And all of that would have happened because he obeyed the instincts driven into him from his MMA training, not from his KM training.

This isn't a new problem. There are BJJ schools that teach street defences against weapons where you will actually see the instructors telling you to go to the ground with the weapon- and roll with a knife near your body.

Personally, I think that's insane.

I love using knives; I pretty much always have one with me these days, ranging from a small short (but extremely sharp) Leatherman tempered steel blade clipped to my gym bag, to my Leatherman multi-tool, to one of two full-sized Victorinox Swiss Army knives in my pocket. But I also respect knives, which is why I'm very careful when using one. The slightest slip in attention, the merest hint of carelessness, and that knife becomes a lethal weapon that can be used against you, instead of a tool that will save your life.

Defending against a knife is completely different from defending against a stick. Both are completely different from defending against a gun. The ranges associated with each weapon are totally different. And that is before we get to the problem of defending against multiple attackers armed with weapons.

Make no mistake- defending against any of these weapons is extremely difficult and your likelihood of surviving such encounters unscathed is vanishingly small. But the more you prepare to face different kinds of weapons- not just unarmed individuals- the better off you will be when shit gets real.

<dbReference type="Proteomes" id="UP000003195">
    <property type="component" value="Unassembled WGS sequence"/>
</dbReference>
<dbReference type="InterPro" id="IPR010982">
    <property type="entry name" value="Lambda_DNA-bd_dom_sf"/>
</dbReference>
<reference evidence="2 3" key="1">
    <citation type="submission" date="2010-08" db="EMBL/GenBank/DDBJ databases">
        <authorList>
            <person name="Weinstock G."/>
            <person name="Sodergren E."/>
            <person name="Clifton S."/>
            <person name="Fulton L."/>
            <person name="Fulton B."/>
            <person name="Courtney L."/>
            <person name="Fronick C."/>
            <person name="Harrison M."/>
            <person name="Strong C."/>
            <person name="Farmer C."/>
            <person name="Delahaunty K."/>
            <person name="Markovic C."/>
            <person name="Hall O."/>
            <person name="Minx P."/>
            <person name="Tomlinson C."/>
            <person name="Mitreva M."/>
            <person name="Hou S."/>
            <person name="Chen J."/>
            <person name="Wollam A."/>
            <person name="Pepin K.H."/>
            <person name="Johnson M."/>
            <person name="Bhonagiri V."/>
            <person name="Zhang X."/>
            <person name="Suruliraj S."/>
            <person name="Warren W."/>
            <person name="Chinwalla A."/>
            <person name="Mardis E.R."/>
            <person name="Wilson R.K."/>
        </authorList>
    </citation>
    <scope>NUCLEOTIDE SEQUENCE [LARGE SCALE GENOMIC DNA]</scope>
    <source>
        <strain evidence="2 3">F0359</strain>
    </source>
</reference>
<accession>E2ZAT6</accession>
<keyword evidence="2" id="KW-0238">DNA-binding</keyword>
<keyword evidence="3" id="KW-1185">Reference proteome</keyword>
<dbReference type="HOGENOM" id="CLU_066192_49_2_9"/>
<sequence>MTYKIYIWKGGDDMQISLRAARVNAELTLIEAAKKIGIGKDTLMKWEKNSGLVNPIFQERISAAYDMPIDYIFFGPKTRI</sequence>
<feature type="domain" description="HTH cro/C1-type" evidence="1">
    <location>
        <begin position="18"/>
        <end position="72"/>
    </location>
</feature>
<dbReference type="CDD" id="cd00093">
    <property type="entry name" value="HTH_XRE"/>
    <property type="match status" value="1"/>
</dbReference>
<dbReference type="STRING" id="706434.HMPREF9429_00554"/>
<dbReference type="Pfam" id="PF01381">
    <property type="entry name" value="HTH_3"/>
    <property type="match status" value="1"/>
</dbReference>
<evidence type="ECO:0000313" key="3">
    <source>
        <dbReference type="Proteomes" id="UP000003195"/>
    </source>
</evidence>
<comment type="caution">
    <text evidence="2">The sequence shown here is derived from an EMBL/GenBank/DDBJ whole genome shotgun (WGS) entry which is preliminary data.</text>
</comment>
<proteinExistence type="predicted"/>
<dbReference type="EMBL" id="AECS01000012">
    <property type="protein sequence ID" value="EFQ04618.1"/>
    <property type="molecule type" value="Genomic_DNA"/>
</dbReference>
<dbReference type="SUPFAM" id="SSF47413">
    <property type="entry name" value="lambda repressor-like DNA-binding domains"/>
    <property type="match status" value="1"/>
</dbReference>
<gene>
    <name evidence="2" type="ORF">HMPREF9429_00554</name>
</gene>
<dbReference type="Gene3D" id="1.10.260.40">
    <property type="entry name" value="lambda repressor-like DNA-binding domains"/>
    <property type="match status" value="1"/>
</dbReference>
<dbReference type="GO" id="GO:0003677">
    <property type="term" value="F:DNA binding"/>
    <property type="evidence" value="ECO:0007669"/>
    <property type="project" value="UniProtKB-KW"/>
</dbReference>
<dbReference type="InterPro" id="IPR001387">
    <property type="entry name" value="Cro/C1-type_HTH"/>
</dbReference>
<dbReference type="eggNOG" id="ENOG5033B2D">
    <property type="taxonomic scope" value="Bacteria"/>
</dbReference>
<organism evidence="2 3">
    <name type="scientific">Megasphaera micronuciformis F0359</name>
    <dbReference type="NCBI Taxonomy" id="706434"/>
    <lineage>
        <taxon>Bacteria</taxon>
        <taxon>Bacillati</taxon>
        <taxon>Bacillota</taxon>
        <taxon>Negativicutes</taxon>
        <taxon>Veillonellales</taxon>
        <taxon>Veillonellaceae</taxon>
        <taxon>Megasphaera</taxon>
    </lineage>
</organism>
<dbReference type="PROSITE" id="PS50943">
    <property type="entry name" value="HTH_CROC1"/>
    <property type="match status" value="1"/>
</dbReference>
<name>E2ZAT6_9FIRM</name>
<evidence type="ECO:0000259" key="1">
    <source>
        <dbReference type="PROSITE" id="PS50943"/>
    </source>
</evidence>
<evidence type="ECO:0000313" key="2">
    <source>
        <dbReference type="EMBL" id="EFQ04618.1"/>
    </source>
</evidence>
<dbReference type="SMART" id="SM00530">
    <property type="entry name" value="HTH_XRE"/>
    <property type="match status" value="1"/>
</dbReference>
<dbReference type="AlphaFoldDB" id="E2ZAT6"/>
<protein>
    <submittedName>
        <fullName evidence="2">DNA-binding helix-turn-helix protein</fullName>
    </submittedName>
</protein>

There is nothing in the world wrong with training in MMA. If that is what you want to do, go for it and the very best of luck go with you. Just remember, it's a young man's sport; when you're a bit older (like me) and you've accumulated a bit of wear and tear on your joints (like me) and you're carrying around one or two or ten injuries (like me), then maybe you might be a little better suited to something where you don't have someone trying to tear your joints apart every time you roll with him.

That is where systems like KM and other similar arts come in. They are designed from the outset to be something that pretty much any reasonably able-bodied person can do; there wouldn't be much point to teaching self-defence courses if the techniques only worked for left-handed gingers over 6 feet tall.

They are meant to teach you how to use weapons properly; the best such courses might just take you out to the gun range and have you squeeze off a few rounds, just to see what holding and handling a gun actually feels like. If you live in an area where gun laws are really retarded (unfortunately, also like me), then the best they can do is make sure that you can train against realistic sticks and toy knives and toy guns, but it's still better than nothing.

Having said all that, if you put an MMA fighter up against even a highly skilled KM black belt, who would win?

Nine times out of ten, I'd give it to the MMA guy.

The only reason it isn't ten times out of ten is because I've seen what the best KM practitioners in the world can do; they categorically ARE NOT the kinds of people that even trained fighters would want to mess with.

As always, that is because MMA and KM are designed for two very different purposes.

MMA is designed as a fighting sport- one that is tremendous fun to watch, and one that is about as close to true no-holds-barred fighting as you can get without killing people routinely in the process.

KM is designed to be a system of combat, not a sport. Its starting and ending points are very different. Its aim is not to allow you to survive a 9- or 15- or 25-minute fight. Its aim is to make sure that, if shit goes down, you get in, you get out, and you go home more or less in one piece- while the other guy goes to the hospital (at minimum).

Choose what works for you and for your particular aims. Experiment, see what you enjoy the most. Stick to it. Train hard and smart, rest and recover plenty, and mix things up from time to time. You will become fitter, stronger, faster, and much more manly in the process- and you will make friends who will stay with you for life.